Here is the latest South Carolina news from The Associated Press at 5:40 a.m.

AP Top News

COLUMBIA, S.C. (AP) – Civil liberties advocates in South Carolina are calling on some of the state’s law enforcement agencies to explain and apologize for what they’re calling a “violent escalation” by officers during weekend demonstrations against police mistreatment of African Americans. State American Civil Liberties Union director Frank Knaack sent a letter to four Charleston-area law enforcement agencies and the State Law Enforcement Division demanding answers. The agencies didn’t immediately respond to the AP’s requests for comment. Also Wednesday, Sumter set a curfew from 6 p.m. to 6 a.m. for the city. They did not give any specific threats that led to the curfew.

COLUMBIA, S.C. (AP) – South Carolina health officials have issued a warning that reopening South Carolina may have led to a spike in COVID-19 cases. Health officials had been blaming an increase in testing on the higher numbers. But they changed the message Wednesday to say people who go to graduations, businesses or other recently opened places and aren’t careful about wearing masks or social distancing may be causing the increase. The number of deaths are also climbing. Health officials say the state likely won’t shut down businesses again, saying damaging the economy doesn’t help anyone and people need to take responsibility for their own safety.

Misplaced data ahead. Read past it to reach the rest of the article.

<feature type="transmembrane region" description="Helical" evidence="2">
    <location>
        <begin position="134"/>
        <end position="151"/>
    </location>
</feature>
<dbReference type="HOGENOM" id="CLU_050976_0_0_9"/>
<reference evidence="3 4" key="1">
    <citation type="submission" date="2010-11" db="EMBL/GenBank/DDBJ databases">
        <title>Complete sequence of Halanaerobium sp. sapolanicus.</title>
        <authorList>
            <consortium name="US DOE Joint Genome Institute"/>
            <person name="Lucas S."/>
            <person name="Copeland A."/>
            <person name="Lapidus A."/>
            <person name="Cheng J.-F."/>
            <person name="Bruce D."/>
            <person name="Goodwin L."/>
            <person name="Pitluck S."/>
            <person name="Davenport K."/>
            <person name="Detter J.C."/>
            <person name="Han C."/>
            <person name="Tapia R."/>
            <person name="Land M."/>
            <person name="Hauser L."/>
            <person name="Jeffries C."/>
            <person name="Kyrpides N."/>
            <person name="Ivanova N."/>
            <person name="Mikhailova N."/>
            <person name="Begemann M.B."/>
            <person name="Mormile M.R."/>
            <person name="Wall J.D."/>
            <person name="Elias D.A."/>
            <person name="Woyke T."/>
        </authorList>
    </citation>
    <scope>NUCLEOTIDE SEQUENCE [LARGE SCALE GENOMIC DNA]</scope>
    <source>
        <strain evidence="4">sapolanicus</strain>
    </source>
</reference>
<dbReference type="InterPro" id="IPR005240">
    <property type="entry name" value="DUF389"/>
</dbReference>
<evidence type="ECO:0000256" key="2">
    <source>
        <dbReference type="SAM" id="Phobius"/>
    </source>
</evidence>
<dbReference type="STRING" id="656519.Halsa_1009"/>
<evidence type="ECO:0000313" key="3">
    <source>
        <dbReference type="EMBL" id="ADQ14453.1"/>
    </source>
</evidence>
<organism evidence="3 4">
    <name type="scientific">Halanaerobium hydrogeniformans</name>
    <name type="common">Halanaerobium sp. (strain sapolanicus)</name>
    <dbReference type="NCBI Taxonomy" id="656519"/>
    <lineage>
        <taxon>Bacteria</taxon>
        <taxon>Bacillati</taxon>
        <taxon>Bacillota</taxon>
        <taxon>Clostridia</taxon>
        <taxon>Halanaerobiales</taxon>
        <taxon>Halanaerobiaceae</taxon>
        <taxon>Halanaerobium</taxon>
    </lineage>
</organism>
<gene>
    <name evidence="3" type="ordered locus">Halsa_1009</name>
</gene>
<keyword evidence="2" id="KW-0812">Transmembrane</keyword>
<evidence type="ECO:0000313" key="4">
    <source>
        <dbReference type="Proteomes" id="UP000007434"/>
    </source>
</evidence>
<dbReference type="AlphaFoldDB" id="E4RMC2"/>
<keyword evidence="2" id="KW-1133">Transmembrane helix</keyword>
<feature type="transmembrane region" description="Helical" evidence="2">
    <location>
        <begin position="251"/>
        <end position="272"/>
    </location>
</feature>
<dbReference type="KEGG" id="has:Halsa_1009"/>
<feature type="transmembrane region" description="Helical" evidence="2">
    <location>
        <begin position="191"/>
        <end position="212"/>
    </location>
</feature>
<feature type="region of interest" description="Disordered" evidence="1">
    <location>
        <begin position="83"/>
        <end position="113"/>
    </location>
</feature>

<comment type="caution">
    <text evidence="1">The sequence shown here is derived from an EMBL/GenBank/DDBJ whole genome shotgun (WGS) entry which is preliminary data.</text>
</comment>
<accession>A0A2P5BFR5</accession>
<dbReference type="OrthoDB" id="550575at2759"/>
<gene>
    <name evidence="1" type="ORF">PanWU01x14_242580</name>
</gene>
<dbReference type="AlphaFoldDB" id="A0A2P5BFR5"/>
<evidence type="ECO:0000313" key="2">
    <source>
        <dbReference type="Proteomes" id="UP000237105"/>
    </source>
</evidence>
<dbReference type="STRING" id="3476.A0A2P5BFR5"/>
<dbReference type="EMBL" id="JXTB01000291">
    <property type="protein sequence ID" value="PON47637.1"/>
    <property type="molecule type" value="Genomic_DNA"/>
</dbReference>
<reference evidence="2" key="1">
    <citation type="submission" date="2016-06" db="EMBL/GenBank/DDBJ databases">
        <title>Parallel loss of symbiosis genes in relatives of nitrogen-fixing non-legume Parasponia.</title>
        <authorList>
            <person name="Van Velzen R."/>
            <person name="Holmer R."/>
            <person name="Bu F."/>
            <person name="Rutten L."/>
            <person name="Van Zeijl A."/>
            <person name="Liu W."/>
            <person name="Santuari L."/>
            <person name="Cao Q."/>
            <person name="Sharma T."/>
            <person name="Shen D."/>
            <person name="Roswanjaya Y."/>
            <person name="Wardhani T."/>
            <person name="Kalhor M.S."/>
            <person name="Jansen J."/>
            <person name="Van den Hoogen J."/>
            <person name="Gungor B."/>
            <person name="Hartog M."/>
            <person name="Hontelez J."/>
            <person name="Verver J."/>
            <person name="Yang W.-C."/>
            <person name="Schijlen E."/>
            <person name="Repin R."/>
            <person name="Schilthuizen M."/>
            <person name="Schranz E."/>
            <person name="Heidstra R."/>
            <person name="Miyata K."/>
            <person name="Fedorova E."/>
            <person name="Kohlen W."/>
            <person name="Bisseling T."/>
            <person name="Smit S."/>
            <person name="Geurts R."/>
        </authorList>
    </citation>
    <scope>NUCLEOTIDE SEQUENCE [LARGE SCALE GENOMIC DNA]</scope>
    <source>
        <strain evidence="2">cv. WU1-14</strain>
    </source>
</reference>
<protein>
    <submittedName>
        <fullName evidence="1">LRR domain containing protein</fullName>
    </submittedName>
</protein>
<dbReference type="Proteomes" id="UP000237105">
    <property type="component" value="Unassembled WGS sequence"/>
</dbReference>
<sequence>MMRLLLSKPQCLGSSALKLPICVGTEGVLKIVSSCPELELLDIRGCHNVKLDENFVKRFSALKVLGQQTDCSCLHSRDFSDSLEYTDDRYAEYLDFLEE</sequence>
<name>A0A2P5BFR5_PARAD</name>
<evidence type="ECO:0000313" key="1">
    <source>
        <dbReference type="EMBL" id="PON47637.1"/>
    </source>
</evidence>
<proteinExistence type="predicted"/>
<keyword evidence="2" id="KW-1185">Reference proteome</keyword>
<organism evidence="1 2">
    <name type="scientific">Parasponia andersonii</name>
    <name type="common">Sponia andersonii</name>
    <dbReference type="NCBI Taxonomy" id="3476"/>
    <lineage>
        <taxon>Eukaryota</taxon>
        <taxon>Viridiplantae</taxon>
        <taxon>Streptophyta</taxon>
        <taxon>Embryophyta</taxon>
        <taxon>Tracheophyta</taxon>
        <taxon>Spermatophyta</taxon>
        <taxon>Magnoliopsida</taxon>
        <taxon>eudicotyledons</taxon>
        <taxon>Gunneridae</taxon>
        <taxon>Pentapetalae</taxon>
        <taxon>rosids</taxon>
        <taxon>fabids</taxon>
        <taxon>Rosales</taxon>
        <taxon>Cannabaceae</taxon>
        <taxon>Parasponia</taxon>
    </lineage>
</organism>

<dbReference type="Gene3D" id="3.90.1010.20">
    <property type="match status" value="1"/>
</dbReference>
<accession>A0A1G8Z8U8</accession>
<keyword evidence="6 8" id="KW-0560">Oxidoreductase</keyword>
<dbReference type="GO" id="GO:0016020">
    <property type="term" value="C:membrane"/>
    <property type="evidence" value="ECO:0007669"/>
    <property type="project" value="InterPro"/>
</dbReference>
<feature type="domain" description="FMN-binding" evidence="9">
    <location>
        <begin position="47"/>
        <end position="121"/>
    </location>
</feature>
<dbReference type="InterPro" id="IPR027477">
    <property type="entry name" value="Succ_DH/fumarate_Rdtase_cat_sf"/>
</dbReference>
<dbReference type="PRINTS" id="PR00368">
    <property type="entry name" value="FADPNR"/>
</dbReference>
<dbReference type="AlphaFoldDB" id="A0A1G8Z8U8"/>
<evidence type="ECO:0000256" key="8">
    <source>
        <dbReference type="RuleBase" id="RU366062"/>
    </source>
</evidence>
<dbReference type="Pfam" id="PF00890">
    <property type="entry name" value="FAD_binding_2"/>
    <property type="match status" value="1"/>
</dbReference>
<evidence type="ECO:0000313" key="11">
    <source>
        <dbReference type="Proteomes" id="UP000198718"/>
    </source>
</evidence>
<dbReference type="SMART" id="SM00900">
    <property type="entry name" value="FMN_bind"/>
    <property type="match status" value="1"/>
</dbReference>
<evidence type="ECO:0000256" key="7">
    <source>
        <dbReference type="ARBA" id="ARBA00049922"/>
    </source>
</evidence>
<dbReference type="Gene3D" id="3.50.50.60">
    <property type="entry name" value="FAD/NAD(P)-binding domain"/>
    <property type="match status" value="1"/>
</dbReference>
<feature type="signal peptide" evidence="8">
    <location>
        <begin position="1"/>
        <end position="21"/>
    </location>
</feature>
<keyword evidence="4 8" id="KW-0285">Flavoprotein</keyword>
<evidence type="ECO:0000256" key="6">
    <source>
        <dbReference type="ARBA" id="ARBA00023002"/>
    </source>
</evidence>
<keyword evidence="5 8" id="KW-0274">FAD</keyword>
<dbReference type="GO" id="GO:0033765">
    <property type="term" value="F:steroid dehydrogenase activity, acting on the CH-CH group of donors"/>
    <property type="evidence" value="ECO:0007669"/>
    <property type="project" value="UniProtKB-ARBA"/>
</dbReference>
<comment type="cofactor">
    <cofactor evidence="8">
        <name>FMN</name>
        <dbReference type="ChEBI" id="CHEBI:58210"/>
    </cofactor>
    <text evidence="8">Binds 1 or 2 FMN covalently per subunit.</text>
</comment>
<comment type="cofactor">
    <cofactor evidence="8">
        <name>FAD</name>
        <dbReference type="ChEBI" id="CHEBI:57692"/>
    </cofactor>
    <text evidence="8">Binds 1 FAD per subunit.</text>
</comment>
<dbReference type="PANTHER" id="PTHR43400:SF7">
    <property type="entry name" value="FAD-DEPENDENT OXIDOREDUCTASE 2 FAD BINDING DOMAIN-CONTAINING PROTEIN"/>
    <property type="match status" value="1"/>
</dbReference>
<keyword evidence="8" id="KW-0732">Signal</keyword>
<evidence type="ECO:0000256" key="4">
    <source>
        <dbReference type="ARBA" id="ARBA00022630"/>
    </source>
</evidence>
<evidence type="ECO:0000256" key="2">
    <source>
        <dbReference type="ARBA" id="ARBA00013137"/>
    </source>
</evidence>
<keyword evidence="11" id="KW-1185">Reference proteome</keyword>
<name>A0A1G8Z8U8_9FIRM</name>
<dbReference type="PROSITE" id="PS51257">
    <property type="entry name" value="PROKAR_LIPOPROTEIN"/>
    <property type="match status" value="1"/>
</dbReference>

COLUMBIA, S.C. (AP) – A prosecutor in South Carolina says the investigation into the shooting death of a black teenager by a white Columbia police officer this spring is complete and he is reviewing to see if any charges will be filed. The shooting of 17-year-old Joshua Ruffin has been part of several days of protests at the South Carolina Statehouse about police brutality and racial inequality. Ruffin was killed April 8 by a Columbia police officer who wanted to talk to him about recent car break-ins. Authorities say Ruffin ran from the officer, then pointed a gun at him and was shot.

WASHINGTON (AP) – Republicans are working harder to dodge questions about whether they support President Donald Trump. Asked this week about the president’s support for force against protesters, a few answered while others mumbled and kept walking. But most did not criticize Trump, mindful of the president’s power to tank their fortunes on Election Day. That GOP dance is harder to execute now, because the country is struggling under a pandemic, record unemployment and a backlash after the police killing of George Floyd. And Republicans generally have trouble with the idea of using the military on U.S. soil.

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